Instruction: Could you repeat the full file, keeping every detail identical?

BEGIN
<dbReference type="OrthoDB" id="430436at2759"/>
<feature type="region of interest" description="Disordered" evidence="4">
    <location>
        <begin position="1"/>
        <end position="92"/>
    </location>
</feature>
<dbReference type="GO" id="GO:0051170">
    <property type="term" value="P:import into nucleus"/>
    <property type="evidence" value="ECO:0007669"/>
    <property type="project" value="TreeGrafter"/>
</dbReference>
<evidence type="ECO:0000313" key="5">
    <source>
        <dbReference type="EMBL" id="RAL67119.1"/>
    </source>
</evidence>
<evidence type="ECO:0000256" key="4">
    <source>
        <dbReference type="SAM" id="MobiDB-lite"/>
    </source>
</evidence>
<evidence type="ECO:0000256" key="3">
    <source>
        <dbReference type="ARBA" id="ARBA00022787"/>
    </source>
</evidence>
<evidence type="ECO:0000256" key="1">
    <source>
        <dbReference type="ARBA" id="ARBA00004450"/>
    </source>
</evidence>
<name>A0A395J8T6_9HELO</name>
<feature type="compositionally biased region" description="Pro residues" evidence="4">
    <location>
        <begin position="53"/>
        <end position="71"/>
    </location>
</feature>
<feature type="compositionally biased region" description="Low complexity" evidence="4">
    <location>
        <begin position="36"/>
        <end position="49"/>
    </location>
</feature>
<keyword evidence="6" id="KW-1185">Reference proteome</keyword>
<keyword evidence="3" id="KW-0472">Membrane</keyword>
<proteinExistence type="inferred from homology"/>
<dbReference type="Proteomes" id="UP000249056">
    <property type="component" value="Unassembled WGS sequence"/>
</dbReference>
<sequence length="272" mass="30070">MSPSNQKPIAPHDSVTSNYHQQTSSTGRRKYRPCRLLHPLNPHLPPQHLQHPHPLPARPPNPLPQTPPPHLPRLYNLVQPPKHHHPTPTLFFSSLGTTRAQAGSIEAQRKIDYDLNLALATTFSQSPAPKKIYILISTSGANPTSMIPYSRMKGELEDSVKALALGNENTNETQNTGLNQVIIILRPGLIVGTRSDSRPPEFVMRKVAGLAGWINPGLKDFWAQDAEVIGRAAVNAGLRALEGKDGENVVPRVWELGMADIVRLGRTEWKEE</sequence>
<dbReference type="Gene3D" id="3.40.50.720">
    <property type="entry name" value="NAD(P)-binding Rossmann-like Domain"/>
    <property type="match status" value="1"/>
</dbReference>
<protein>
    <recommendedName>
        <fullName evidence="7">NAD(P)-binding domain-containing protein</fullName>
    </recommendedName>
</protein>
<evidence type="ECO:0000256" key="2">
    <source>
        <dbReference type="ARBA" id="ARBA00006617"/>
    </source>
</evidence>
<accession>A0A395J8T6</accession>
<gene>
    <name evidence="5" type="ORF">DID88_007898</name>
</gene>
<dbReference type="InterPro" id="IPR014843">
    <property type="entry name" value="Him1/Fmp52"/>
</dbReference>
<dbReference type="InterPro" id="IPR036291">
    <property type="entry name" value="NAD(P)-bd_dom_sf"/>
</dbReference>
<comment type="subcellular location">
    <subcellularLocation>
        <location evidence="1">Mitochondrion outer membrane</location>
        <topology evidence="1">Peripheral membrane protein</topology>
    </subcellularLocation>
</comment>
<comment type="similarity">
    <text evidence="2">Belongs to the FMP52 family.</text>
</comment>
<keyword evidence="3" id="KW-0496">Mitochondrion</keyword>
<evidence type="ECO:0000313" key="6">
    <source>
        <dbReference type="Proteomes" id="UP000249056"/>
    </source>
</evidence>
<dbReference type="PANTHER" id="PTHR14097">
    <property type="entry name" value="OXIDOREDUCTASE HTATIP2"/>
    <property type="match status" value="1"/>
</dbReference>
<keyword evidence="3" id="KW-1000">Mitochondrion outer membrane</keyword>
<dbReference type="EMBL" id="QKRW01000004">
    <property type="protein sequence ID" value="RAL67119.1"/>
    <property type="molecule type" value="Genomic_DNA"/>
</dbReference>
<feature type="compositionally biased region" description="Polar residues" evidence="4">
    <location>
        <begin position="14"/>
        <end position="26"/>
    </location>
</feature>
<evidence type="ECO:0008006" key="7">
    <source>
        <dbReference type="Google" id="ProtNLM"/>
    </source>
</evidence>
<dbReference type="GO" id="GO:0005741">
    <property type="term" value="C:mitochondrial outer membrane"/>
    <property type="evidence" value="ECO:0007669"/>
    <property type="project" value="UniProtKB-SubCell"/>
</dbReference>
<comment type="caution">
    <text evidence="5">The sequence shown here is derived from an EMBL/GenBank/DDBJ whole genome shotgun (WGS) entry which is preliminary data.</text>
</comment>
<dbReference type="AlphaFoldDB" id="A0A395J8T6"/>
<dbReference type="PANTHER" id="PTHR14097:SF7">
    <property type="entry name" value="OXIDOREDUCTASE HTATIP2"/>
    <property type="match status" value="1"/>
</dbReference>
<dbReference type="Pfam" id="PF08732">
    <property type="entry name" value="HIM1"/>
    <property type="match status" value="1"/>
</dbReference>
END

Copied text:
<dbReference type="OrthoDB" id="430436at2759"/>
<feature type="region of interest" description="Disordered" evidence="4">
    <location>
        <begin position="1"/>
        <end position="92"/>
    </location>
</feature>
<dbReference type="GO" id="GO:0051170">
    <property type="term" value="P:import into nucleus"/>
    <property type="evidence" value="ECO:0007669"/>
    <property type="project" value="TreeGrafter"/>
</dbReference>
<evidence type="ECO:0000313" key="5">
    <source>
        <dbReference type="EMBL" id="RAL67119.1"/>
    </source>
</evidence>
<evidence type="ECO:0000256" key="4">
    <source>
        <dbReference type="SAM" id="MobiDB-lite"/>
    </source>
</evidence>
<evidence type="ECO:0000256" key="3">
    <source>
        <dbReference type="ARBA" id="ARBA00022787"/>
    </source>
</evidence>
<evidence type="ECO:0000256" key="1">
    <source>
        <dbReference type="ARBA" id="ARBA00004450"/>
    </source>
</evidence>
<name>A0A395J8T6_9HELO</name>
<feature type="compositionally biased region" description="Pro residues" evidence="4">
    <location>
        <begin position="53"/>
        <end position="71"/>
    </location>
</feature>
<feature type="compositionally biased region" description="Low complexity" evidence="4">
    <location>
        <begin position="36"/>
        <end position="49"/>
    </location>
</feature>
<keyword evidence="6" id="KW-1185">Reference proteome</keyword>
<keyword evidence="3" id="KW-0472">Membrane</keyword>
<proteinExistence type="inferred from homology"/>
<dbReference type="Proteomes" id="UP000249056">
    <property type="component" value="Unassembled WGS sequence"/>
</dbReference>
<sequence length="272" mass="30070">MSPSNQKPIAPHDSVTSNYHQQTSSTGRRKYRPCRLLHPLNPHLPPQHLQHPHPLPARPPNPLPQTPPPHLPRLYNLVQPPKHHHPTPTLFFSSLGTTRAQAGSIEAQRKIDYDLNLALATTFSQSPAPKKIYILISTSGANPTSMIPYSRMKGELEDSVKALALGNENTNETQNTGLNQVIIILRPGLIVGTRSDSRPPEFVMRKVAGLAGWINPGLKDFWAQDAEVIGRAAVNAGLRALEGKDGENVVPRVWELGMADIVRLGRTEWKEE</sequence>
<dbReference type="Gene3D" id="3.40.50.720">
    <property type="entry name" value="NAD(P)-binding Rossmann-like Domain"/>
    <property type="match status" value="1"/>
</dbReference>
<protein>
    <recommendedName>
        <fullName evidence="7">NAD(P)-binding domain-containing protein</fullName>
    </recommendedName>
</protein>
<evidence type="ECO:0000256" key="2">
    <source>
        <dbReference type="ARBA" id="ARBA00006617"/>
    </source>
</evidence>
<accession>A0A395J8T6</accession>
<gene>
    <name evidence="5" type="ORF">DID88_007898</name>
</gene>
<dbReference type="InterPro" id="IPR014843">
    <property type="entry name" value="Him1/Fmp52"/>
</dbReference>
<dbReference type="InterPro" id="IPR036291">
    <property type="entry name" value="NAD(P)-bd_dom_sf"/>
</dbReference>
<comment type="subcellular location">
    <subcellularLocation>
        <location evidence="1">Mitochondrion outer membrane</location>
        <topology evidence="1">Peripheral membrane protein</topology>
    </subcellularLocation>
</comment>
<comment type="similarity">
    <text evidence="2">Belongs to the FMP52 family.</text>
</comment>
<keyword evidence="3" id="KW-0496">Mitochondrion</keyword>
<evidence type="ECO:0000313" key="6">
    <source>
        <dbReference type="Proteomes" id="UP000249056"/>
    </source>
</evidence>
<dbReference type="PANTHER" id="PTHR14097">
    <property type="entry name" value="OXIDOREDUCTASE HTATIP2"/>
    <property type="match status" value="1"/>
</dbReference>
<keyword evidence="3" id="KW-1000">Mitochondrion outer membrane</keyword>
<dbReference type="EMBL" id="QKRW01000004">
    <property type="protein sequence ID" value="RAL67119.1"/>
    <property type="molecule type" value="Genomic_DNA"/>
</dbReference>
<feature type="compositionally biased region" description="Polar residues" evidence="4">
    <location>
        <begin position="14"/>
        <end position="26"/>
    </location>
</feature>
<evidence type="ECO:0008006" key="7">
    <source>
        <dbReference type="Google" id="ProtNLM"/>
    </source>
</evidence>
<dbReference type="GO" id="GO:0005741">
    <property type="term" value="C:mitochondrial outer membrane"/>
    <property type="evidence" value="ECO:0007669"/>
    <property type="project" value="UniProtKB-SubCell"/>
</dbReference>
<comment type="caution">
    <text evidence="5">The sequence shown here is derived from an EMBL/GenBank/DDBJ whole genome shotgun (WGS) entry which is preliminary data.</text>
</comment>
<dbReference type="AlphaFoldDB" id="A0A395J8T6"/>
<dbReference type="PANTHER" id="PTHR14097:SF7">
    <property type="entry name" value="OXIDOREDUCTASE HTATIP2"/>
    <property type="match status" value="1"/>
</dbReference>
<dbReference type="Pfam" id="PF08732">
    <property type="entry name" value="HIM1"/>
    <property type="match status" value="1"/>
</dbReference>